I would like to start by thanking all the men and women who are currently giving all they have in order to protect our freedoms in the armed services. I would also like to say “Thank you” to all the family members who have lost loved ones while serving our country.

It is unclear where exactly this tradition originated; numerous different communities may have independently initiated the memorial gatherings. “Nevertheless, in 1966 the federal government declared Waterloo, New York, the official birthplace of Memorial Day. Waterloo—which had first celebrated the day on May 5, 1866—was chosen because it hosted an annual, community-wide event, during which businesses closed and residents decorated the graves of soldiers with flowers and flags. On May 5, 1862, General John A. Logan, leader of an organization for Northern Civil War veterans, called for a nationwide day of remembrance later that month and named it Decoration Day. Many Northern states held similar commemorative events and reprised the tradition in subsequent years; by 1890 each one had made Decoration Day an official state holiday. Many Southern states, on the other hand, continued to honor their dead on separate days until after World War I.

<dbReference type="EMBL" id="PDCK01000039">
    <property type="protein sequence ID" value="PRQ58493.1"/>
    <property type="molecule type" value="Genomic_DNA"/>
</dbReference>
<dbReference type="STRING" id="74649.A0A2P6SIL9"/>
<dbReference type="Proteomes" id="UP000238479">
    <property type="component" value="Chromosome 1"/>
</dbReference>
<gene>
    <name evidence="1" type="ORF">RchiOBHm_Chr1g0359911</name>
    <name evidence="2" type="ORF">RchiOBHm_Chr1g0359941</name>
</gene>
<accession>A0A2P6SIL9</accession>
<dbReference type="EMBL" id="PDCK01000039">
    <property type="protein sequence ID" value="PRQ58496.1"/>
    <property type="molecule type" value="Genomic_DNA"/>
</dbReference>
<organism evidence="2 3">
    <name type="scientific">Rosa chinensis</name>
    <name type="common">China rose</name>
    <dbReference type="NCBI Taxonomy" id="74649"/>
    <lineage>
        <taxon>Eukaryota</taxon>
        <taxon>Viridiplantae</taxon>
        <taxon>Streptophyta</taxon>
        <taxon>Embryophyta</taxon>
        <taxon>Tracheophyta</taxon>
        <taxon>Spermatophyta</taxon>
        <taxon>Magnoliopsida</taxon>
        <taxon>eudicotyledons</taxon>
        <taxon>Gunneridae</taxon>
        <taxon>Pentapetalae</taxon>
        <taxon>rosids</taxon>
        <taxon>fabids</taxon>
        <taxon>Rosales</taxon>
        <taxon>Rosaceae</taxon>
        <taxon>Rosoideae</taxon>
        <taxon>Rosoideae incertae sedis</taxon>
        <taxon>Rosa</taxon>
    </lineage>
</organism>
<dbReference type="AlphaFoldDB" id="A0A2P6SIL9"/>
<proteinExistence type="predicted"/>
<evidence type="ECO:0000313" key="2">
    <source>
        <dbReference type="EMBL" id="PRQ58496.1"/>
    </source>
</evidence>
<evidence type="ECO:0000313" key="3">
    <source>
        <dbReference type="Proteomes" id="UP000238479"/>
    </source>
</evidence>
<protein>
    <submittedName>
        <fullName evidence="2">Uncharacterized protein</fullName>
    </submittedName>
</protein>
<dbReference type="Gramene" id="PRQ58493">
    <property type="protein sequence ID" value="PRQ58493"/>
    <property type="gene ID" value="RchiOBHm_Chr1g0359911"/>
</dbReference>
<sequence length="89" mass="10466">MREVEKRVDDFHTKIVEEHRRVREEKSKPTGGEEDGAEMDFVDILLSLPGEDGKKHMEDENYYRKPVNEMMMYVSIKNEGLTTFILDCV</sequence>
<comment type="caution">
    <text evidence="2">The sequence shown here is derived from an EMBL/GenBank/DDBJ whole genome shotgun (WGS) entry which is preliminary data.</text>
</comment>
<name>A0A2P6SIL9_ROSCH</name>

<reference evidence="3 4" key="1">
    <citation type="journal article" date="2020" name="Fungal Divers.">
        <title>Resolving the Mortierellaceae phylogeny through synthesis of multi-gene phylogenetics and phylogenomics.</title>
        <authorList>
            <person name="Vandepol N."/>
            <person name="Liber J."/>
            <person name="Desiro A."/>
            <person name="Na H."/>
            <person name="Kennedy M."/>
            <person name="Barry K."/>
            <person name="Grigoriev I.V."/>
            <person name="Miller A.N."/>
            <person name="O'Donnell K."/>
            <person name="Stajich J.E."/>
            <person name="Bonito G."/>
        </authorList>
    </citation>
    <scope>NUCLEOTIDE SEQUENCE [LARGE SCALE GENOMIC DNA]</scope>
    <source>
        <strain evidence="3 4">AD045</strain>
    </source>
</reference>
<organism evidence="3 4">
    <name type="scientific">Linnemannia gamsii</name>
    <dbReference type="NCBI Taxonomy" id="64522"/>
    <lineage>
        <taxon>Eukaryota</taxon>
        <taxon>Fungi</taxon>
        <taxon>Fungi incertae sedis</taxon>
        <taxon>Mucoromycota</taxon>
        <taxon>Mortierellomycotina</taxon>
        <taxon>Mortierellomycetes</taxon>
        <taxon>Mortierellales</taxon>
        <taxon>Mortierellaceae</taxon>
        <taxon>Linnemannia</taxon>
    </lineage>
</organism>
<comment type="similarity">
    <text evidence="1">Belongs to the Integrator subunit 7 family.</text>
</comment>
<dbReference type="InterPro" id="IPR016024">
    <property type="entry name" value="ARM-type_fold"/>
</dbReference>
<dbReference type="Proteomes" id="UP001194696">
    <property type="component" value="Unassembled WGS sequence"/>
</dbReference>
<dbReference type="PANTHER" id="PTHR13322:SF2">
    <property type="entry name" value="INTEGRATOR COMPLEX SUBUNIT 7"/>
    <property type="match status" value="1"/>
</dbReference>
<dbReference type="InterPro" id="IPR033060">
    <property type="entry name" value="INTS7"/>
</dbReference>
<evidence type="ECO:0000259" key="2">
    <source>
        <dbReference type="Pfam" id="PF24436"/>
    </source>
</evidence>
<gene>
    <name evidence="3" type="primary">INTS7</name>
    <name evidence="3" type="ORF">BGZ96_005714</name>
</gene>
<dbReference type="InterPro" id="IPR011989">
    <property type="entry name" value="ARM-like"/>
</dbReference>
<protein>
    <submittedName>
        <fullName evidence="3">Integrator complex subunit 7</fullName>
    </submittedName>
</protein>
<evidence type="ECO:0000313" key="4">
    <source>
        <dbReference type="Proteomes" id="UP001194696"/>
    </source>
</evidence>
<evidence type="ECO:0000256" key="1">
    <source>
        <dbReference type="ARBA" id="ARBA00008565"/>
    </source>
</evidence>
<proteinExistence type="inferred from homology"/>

Yesterday was a day of remembrance. In Luke 17:32 Christ called his listeners to a memorial as well. A remembrance, not of heroics but of a mistake. Jesus said, “Remember Lots wife.” There is nothing this world has to offer that should draw our attention away from Christ. Nothing that we possess should be able to hold us back from going forward in our service for God. Lots wife had a strong affection and love for the things her world had to offer, so much so, it cost her her life. How about you? May our life reflect the words of the great missionary Jim Elliott: “He is no fool who gives what he cannot keep to gain that which he cannot lose.”